Death of transgender woman at Doncaster men's prison sparks policy change call

The death of a transgender woman remanded into a men's prison in Doncaster has sparked fresh calls for trans' offenders to receive more support in custody.

By The Newsroom
Tuesday, 10th January 2017, 5:28 pm
Updated Tuesday, 10th January 2017, 5:31 pm
Jenny Swift, an inmate at HMP Doncaster, an all-male prison, was hanged dead in her cell on December 30.
Jenny Swift, an inmate at HMP Doncaster, an all-male prison, was hanged dead in her cell on December 30.

Jenny Swift, an inmate at HMP Doncaster, an all-male prison, was hanged dead in her cell on December 30.

Suicide is suspected.

Despite the Ministry of Justice being made aware of the fact Swift was transgender and requests for her to be placed into a women’s prison, the 49-year-old was remanded into the Category B prison in Marshgate on November 17.

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This came after 49-year-old Swift, of Seaforth, Liverpool was charged in connection with the fatal stabbing of Eric Flanagan, 26 at a property in Surrey Street, Balby on November 15.

Following Swift’s death, Prisons and Probation Ombudsman Nigel Newcomen is now calling for jails to be more flexible and proactive in managing transgender inmates.

He said: “These events made the need to address this issue all the more pressing.”

Historically, Mr Newcomen said his office received few complaints from prisoners identifying themselves as transgender and has investigated relatively few deaths in custody, but said this number had now begun to rise.

He published a bulletin on lessons that could be learned from investigations into five deaths and 33 complaints between 2008 and August 2016.

About 80 transgender individuals are believed to be in jails in England and Wales.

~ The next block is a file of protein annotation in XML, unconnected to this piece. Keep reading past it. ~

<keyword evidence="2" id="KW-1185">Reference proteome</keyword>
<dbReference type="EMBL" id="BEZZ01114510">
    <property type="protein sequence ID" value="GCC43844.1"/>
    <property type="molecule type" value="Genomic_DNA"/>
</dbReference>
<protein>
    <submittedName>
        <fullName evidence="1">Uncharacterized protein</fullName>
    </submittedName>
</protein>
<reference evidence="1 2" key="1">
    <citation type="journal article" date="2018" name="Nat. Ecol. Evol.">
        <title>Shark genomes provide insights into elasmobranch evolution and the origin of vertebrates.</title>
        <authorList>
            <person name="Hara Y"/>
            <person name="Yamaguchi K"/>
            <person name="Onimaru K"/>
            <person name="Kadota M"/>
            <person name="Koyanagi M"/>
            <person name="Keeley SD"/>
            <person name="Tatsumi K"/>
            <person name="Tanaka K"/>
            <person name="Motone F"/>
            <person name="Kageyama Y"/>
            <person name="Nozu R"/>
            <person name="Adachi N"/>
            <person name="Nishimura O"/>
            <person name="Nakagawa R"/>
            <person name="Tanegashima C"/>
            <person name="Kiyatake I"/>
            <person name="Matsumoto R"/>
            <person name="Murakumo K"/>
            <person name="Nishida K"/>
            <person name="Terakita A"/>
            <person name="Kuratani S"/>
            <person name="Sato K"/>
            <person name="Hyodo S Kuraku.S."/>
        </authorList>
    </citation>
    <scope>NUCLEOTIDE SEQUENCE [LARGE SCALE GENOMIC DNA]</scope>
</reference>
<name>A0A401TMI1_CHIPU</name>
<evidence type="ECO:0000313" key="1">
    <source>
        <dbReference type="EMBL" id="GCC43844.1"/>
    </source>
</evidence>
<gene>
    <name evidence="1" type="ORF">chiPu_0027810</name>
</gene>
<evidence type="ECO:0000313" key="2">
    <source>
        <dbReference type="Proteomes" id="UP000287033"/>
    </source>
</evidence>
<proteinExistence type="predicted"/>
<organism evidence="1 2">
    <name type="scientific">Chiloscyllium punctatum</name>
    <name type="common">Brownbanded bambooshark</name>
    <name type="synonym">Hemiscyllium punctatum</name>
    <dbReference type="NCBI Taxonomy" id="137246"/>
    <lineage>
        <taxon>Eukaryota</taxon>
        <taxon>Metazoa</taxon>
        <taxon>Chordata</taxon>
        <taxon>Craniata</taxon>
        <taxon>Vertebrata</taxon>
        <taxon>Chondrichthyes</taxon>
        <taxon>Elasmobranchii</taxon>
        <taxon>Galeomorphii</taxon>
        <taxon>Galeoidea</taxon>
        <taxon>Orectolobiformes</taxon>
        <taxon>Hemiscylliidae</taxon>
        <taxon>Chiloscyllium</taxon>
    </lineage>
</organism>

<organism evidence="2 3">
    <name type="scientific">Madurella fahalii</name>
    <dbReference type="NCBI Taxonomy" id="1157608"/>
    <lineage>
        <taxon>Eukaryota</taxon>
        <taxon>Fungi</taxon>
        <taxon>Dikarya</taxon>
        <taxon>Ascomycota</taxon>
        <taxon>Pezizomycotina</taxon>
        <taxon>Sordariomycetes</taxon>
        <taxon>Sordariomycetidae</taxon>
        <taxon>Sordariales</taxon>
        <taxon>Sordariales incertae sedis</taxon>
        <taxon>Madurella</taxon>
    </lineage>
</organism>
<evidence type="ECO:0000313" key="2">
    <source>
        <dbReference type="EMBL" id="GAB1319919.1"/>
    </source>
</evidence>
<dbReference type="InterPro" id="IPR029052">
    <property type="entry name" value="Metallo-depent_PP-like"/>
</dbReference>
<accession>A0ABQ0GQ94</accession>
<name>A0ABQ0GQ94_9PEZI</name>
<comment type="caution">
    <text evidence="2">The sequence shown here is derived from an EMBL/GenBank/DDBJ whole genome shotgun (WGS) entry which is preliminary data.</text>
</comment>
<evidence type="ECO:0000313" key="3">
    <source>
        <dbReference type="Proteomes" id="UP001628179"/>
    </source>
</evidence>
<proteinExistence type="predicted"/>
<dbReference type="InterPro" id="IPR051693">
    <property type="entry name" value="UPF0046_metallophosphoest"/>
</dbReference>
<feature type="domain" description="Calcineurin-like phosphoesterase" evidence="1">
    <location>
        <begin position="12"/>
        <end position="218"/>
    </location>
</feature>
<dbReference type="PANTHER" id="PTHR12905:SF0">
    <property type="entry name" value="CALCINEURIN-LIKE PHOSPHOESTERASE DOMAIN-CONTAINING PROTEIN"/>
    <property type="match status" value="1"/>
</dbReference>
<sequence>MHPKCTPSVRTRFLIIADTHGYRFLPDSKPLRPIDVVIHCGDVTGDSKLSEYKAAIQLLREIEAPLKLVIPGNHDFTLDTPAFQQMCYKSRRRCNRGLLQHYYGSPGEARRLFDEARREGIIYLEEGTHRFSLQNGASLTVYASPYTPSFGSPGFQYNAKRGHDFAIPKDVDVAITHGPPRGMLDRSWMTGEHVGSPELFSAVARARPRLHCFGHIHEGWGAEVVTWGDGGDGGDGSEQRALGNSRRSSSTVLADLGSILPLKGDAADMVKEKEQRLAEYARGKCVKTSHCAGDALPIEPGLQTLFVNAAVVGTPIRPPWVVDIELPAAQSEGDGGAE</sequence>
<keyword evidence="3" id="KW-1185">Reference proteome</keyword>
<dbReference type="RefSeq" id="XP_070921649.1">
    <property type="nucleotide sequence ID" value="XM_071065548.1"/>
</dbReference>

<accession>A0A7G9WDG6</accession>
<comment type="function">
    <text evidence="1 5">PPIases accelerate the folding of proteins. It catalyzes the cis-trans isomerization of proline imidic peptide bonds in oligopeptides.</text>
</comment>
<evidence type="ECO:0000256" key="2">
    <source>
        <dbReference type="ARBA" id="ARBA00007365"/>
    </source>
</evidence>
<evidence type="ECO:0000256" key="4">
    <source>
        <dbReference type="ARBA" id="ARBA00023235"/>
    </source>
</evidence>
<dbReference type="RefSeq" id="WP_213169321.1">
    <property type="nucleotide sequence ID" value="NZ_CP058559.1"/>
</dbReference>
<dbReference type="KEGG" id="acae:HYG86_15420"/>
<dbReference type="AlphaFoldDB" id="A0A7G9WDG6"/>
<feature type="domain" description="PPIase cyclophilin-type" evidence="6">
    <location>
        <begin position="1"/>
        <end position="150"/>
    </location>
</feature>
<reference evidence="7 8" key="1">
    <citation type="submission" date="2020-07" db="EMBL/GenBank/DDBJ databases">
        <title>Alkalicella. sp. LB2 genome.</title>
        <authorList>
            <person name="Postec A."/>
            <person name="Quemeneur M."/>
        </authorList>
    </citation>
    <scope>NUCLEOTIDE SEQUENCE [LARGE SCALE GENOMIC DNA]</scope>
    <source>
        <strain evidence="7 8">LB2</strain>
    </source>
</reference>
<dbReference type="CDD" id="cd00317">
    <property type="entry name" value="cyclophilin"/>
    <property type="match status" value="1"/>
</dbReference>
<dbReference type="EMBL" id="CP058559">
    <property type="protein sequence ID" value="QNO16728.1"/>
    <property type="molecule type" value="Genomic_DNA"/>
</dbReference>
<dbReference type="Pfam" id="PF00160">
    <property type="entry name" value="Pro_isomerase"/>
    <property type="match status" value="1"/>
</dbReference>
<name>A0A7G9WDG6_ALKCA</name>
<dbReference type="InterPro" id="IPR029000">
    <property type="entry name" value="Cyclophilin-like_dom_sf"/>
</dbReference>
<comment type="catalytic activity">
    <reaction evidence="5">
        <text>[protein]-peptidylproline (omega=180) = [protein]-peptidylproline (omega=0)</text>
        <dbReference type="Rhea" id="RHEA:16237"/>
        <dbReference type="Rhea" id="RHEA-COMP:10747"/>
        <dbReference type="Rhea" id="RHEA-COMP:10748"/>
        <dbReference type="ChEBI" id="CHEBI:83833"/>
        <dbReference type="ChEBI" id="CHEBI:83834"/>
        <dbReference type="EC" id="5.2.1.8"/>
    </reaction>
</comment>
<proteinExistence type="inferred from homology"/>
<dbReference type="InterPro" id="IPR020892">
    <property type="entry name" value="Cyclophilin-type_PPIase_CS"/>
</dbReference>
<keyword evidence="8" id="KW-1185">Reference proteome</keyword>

Prisons house male and female prisoners separately and will usually determine gender based on that which is recognised by law.

Under prison instructions in place during the period covered by the report, inmates would ordinarily be housed according to their legally recognised gender.

They were allowed to request a switch if they were "sufficiently advanced in the gender reassignment process".

According to the guidance, prisons should consider moving a prisoner to the estate of the gender with which they identify.

The report said: "Our investigations have found that this did not always happen in a proactive, timely, or consistent way."

In a number of cases concerning claims of discrimination, bullying and harassment, the watchdog found that, while steps were taken to protect the prisoner, officials did not properly investigate the allegations raised.

Several complaints have also been received from transgender female prisoners about restrictions to gender expression that were based on security considerations, with most concerning clothing or make-up.

In one case cited in the report a prisoner complained that she had not been permitted to wear make-up for her security photo.

Regulations that guide the care and management of transgender prisoners in England and Wales are covered in a new Prison Service Instruction (PSI) issued in November.

Mr Newcomen said the PSI "reflects the appropriately heightened awareness of transgender issues in prison - and in society as a whole".

A Ministry of Justice spokeswoman said: "Our top priority is the welfare of those in our custody and, following a thorough review, we have taken action to improve the way we manage and support transgender offenders.

"As the Prison and Probation Ombudsman recognises, many of the recommendations outlined in his report have already been addressed but we will continue to work to improve the management of all prisoners in our custody.

"We are committed to making prisons places of safety and reform and have invested in specialist mental health training for prison officers as well as launching a suicide and self-harm reduction project."

Swift was initially charged with attempted murder following the assault on Mr Flanagan at a property in Surrey Street, Balby on November 15.

Following Mr Flanagan’s death on December 15, police referred the case back to the Crown Prosecution Service, however the charge had not been changed by the time of Swift’s death.

In documentation used by South Yorkshire Police, Crown Prosecution Service and the Coroners' Court, Swift is referred to as Jonathan, which is her registered name.

Her name had not been legally changed by the time she died.

Inquests into the deaths of Mr Flanagan and Swift opened at Doncaster Coroners' Court yesterday.

A South Yorkshire Police spokesman confirmed the investigation into Mr Flangan's murder was ongoing.